All the pragmatism and utility in the world couldn’t keep this day from being special. On a whim, we drove down to San Diego a few days before the wedding to visit my high school friend, Henry, who works at a beautiful jewelry store, and he and his wife helped us pick out two simple, lovely rings to exchange. I wanted the most non-clunky, non-showy, functional ring I could find, so that it would never get in the way of what I was doing or where I was going; it seemed to perfectly symbolize my union with Claire- always present but never a burden. On Oct. 5th, Claire and I woke up, had breakfast, and picked out what we were going to wear, outfits that (magically!) matched. Our officiant arrived at our home while Claire was still in the shower, and she sat on the couch patiently as we finished getting ready. Kelly showed up looking radiant in a beautiful lacy white dress and served as our photographer while Claire and I stood in front of our homemade coffee table and listened to each other share her vows. I cried like a baby. Claire doesn’t write very much, but when she does, it speaks right to my heart. Ours was the briefest ceremony perhaps in the history of the world, but it had all the important parts we wanted: our declaration of love for one another, our “I Do”s, and a kiss. We exchanged our perfect rings, mine rose gold, Claire’s white gold, we had a toast, and then we took some fun, casual pictures on the front lawn of our house, with our dog, Rosie. There were a few parts in the day that I had wished our families had been there to witness our exchange of love, but we plan to have a party some time this year for all our friends and family to celebrate with us. I have no idea what the format will be, and honestly, I don’t care. We got the important part done already- the rest is just fun.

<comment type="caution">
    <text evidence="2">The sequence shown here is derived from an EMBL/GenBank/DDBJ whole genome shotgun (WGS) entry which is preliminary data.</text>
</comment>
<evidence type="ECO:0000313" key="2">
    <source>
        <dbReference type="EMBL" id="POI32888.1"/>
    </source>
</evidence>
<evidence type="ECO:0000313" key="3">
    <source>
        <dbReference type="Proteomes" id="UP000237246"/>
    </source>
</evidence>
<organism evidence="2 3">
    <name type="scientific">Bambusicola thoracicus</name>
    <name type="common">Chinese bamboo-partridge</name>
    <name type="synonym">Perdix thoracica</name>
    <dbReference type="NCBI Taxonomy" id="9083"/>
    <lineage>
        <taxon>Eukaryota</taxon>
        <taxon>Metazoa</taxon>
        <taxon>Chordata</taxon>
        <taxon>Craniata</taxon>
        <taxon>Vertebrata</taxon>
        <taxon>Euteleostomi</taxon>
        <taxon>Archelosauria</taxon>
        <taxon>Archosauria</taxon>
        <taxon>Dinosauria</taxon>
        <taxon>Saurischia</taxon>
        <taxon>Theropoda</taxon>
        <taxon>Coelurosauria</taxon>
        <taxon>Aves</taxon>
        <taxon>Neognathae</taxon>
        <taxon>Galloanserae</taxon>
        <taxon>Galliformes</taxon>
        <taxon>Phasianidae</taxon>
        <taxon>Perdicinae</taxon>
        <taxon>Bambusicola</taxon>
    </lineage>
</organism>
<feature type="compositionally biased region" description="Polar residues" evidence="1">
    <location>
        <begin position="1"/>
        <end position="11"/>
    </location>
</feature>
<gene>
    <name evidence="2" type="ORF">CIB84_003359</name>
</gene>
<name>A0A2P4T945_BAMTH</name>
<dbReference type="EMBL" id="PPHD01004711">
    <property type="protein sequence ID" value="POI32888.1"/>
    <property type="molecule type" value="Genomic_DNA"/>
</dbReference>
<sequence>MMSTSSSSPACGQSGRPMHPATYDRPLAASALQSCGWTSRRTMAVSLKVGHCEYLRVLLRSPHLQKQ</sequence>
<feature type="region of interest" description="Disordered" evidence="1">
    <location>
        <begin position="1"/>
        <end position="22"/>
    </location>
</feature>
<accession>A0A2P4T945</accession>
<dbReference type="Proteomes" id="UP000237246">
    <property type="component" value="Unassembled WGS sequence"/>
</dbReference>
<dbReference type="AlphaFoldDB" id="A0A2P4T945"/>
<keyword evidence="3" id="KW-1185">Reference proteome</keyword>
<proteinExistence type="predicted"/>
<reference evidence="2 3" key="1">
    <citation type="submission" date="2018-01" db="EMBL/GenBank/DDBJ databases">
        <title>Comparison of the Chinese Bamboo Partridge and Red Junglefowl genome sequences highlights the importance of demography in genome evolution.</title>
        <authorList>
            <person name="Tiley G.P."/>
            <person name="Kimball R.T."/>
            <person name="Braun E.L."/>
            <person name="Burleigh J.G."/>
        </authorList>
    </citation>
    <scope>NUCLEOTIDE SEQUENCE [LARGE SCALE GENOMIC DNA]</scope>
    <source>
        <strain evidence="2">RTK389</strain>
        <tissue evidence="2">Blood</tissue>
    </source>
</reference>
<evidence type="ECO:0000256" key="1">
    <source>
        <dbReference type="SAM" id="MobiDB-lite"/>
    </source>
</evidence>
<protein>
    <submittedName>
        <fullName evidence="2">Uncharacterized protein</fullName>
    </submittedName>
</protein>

It was really important for us to stick to our wishes and be selfish about how we wanted this special day to be, despite the protestations of a lot of well intentioned people in our lives. I had the dream wedding I had never even realized I dreamed up, and nothing could be better than that.